The "half-billion-dollar franchise" Glee is on the cover of this week's Hollywood Reporter, and creator Ryan Murphy joyfully used the victory-lap profile as his personal soapbox for the show. He's full of grand proclamations, like "I wanted it to be for adults and children: subversive but where the double entendres go over the heads of 8-year-olds." (Never mind that the "double entendres" barely rise above the level of Britney's newest single.)
Murphy also took plenty of shots at critics and perceived foes. After songs appear on Glee, their sales spike (Britney's "Stronger" sold 1160% better in the week after it appeared on the show), and though the effect is only temporary, Murphy has apparently begun to interpret his song choices as favors to artists. Kings of Leon turned down a licensing opportunity with Glee five months ago, but Murphy certainly hasn't forgotten:
"F--- you, Kings of Leon,” he says, raising the volume of his monotonal interview voice ever so lightly. “They’re self-centered assholes, and they missed the big picture. They missed that a 7-year-old kid can see someone close to their age singing a Kings of Leon song, which will maybe make them want to join a glee club or pick up a musical instrument. It’s like, OK, hate on arts education. You can make fun of Glee all you want, but at its heart, what we really do is turn kids on to music.
Musical kingmaking (or not) aside, Glee's particular brand of gloriously lowbrow after-school-special a cappella hardly seems an adequate replacement for declining federal music education funding. When contacted for a response to the rebuke, Kings of Leon frontman Caleb Followill claimed, "At the time of the request, we hadn’t even seen the show. It came at the end of that record cycle"—which is to say, the band is not the licensing hardliner it's been made out to be. In fact, in 2008, Kings of Leon's 2003 single "Red Morning Light" appeared in a Ford Focus commercial, and then in November, two months after their breakthrough album Only by the Night was released, three songs from September 2008's appeared in the Gossip Girl episode "Bonfire of the Vanity." In other words, Kings of Leon weren't interested in boosting the sales of Only by the Night potentially at the expense of their new album Come Around Sundown.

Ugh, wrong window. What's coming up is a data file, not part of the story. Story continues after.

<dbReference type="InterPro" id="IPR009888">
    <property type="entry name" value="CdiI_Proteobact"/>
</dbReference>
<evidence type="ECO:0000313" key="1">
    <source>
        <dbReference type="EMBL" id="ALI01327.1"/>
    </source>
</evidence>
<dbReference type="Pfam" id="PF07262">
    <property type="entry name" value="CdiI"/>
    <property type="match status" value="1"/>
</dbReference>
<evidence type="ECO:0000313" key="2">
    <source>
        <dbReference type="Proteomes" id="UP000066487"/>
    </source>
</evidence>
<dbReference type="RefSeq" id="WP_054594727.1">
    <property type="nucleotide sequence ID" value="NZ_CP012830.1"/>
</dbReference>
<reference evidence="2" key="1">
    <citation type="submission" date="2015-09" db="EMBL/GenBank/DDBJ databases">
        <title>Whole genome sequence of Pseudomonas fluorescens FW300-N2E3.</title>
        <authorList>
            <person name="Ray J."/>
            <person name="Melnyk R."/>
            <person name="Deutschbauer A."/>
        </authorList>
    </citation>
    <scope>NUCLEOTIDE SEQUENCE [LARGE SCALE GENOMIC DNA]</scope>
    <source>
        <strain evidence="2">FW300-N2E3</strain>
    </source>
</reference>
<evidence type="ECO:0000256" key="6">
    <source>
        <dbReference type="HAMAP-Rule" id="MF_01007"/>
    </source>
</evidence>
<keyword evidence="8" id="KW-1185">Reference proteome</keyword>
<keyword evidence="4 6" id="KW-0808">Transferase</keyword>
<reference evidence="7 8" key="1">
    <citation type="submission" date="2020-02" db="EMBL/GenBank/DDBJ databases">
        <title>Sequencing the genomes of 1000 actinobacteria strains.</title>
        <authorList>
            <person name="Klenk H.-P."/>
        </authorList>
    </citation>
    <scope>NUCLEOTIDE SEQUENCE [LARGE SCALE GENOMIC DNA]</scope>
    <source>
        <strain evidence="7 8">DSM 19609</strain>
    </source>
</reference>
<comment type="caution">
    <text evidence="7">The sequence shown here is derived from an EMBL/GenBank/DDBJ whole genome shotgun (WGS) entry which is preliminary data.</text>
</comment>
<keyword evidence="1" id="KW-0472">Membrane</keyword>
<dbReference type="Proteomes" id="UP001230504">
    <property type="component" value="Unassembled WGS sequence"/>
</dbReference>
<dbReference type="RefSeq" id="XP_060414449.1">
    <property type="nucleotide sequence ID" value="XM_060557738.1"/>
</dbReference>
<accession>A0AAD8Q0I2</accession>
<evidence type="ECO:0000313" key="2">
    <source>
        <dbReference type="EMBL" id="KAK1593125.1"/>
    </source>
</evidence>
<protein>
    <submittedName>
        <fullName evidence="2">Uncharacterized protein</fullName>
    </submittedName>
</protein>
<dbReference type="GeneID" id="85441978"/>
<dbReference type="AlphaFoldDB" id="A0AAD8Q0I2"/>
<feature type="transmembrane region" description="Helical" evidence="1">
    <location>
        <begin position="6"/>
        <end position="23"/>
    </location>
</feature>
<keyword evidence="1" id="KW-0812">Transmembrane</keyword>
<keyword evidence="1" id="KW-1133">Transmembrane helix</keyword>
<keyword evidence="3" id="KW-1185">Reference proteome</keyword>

All this seems more than reasonable. But today Caleb's older brother/bandmate Nathan fired back on twitter:
Now, Murphy may be bloviatingly egotistical, but at least his public censures don't engage in casual misogyny. "Buy a new bra"? Really? Characterizing a male foe as female in order to insult him is about as outdated as his twitter background: some dudes rolling a joint on the cover of Pink Floyd's Dark Side of the Moon. Not to mention that most seven-year-olds aren't in the habit of reading The Hollywood Reporter (or looking up the explicit version of "Forget You," which Gwyneth Paltrow sang on Glee in November, for that matter).
Murphy will probably never get the perspective he needs until Glee is ultimately cancelled (which could be any number of years from now), but Kings of Leon should have long ago learned that you never let your drummer speak for your band—even on Twitter! About an hour later, Nathan issued a half-hearted apology—"I'm sorry 4 anyone that misconstrued my comments as homophobic or misogynistic," he said about his homophobic/misogynistic comment—and here's hoping that this mea-sorta-culpa means that both of them will shut up about this. Because when two big egos whine about each other in public, nobody wins.